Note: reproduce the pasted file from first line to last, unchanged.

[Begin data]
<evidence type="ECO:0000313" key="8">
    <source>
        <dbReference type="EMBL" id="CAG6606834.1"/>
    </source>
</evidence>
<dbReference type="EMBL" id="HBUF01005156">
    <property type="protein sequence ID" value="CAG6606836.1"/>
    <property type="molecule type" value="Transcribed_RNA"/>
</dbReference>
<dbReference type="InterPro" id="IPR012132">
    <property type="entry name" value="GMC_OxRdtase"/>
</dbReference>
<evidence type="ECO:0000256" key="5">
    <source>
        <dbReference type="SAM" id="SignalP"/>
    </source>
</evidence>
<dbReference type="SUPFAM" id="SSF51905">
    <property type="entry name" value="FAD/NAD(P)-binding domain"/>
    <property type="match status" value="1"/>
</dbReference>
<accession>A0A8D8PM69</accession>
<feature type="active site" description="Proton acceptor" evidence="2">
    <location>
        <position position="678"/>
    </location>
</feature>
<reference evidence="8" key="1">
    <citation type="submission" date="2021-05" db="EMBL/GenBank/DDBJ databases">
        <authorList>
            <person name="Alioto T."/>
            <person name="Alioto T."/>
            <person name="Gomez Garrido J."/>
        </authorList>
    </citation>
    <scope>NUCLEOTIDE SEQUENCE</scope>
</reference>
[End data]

<evidence type="ECO:0000313" key="8">
    <source>
        <dbReference type="EMBL" id="CAG6606834.1"/>
    </source>
</evidence>
<dbReference type="EMBL" id="HBUF01005156">
    <property type="protein sequence ID" value="CAG6606836.1"/>
    <property type="molecule type" value="Transcribed_RNA"/>
</dbReference>
<dbReference type="InterPro" id="IPR012132">
    <property type="entry name" value="GMC_OxRdtase"/>
</dbReference>
<evidence type="ECO:0000256" key="5">
    <source>
        <dbReference type="SAM" id="SignalP"/>
    </source>
</evidence>
<dbReference type="SUPFAM" id="SSF51905">
    <property type="entry name" value="FAD/NAD(P)-binding domain"/>
    <property type="match status" value="1"/>
</dbReference>
<accession>A0A8D8PM69</accession>
<feature type="active site" description="Proton acceptor" evidence="2">
    <location>
        <position position="678"/>
    </location>
</feature>
<reference evidence="8" key="1">
    <citation type="submission" date="2021-05" db="EMBL/GenBank/DDBJ databases">
        <authorList>
            <person name="Alioto T."/>
            <person name="Alioto T."/>
            <person name="Gomez Garrido J."/>
        </authorList>
    </citation>
    <scope>NUCLEOTIDE SEQUENCE</scope>
</reference>